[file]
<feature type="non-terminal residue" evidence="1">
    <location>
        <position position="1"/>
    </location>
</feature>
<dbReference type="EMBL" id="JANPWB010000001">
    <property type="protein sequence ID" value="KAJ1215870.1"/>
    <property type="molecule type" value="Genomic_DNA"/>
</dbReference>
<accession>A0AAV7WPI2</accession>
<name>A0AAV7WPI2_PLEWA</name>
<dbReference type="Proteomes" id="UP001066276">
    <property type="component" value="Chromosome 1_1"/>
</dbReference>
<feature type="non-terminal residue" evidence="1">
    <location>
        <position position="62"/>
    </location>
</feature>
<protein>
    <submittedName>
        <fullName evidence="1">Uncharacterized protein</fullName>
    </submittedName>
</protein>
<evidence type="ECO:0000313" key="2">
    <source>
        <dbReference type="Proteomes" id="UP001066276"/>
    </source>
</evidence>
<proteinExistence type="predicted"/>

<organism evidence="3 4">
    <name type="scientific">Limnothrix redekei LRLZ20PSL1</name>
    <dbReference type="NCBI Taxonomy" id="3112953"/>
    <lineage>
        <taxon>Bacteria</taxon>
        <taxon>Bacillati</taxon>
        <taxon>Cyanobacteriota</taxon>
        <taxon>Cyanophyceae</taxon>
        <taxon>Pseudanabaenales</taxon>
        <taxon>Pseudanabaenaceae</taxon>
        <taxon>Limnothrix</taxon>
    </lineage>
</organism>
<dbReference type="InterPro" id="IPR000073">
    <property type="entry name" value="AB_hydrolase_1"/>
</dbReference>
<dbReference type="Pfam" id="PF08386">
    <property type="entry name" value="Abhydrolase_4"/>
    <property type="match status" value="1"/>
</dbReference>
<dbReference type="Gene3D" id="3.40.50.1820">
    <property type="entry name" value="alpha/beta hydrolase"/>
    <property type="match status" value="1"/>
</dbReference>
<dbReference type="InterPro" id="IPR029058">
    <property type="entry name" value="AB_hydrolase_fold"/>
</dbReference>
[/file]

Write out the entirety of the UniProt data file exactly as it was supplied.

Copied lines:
<feature type="non-terminal residue" evidence="1">
    <location>
        <position position="1"/>
    </location>
</feature>
<dbReference type="EMBL" id="JANPWB010000001">
    <property type="protein sequence ID" value="KAJ1215870.1"/>
    <property type="molecule type" value="Genomic_DNA"/>
</dbReference>
<accession>A0AAV7WPI2</accession>
<name>A0AAV7WPI2_PLEWA</name>
<dbReference type="Proteomes" id="UP001066276">
    <property type="component" value="Chromosome 1_1"/>
</dbReference>
<feature type="non-terminal residue" evidence="1">
    <location>
        <position position="62"/>
    </location>
</feature>
<protein>
    <submittedName>
        <fullName evidence="1">Uncharacterized protein</fullName>
    </submittedName>
</protein>
<evidence type="ECO:0000313" key="2">
    <source>
        <dbReference type="Proteomes" id="UP001066276"/>
    </source>
</evidence>
<proteinExistence type="predicted"/>

<organism evidence="3 4">
    <name type="scientific">Limnothrix redekei LRLZ20PSL1</name>
    <dbReference type="NCBI Taxonomy" id="3112953"/>
    <lineage>
        <taxon>Bacteria</taxon>
        <taxon>Bacillati</taxon>
        <taxon>Cyanobacteriota</taxon>
        <taxon>Cyanophyceae</taxon>
        <taxon>Pseudanabaenales</taxon>
        <taxon>Pseudanabaenaceae</taxon>
        <taxon>Limnothrix</taxon>
    </lineage>
</organism>
<dbReference type="InterPro" id="IPR000073">
    <property type="entry name" value="AB_hydrolase_1"/>
</dbReference>
<dbReference type="Pfam" id="PF08386">
    <property type="entry name" value="Abhydrolase_4"/>
    <property type="match status" value="1"/>
</dbReference>
<dbReference type="Gene3D" id="3.40.50.1820">
    <property type="entry name" value="alpha/beta hydrolase"/>
    <property type="match status" value="1"/>
</dbReference>
<dbReference type="InterPro" id="IPR029058">
    <property type="entry name" value="AB_hydrolase_fold"/>
</dbReference>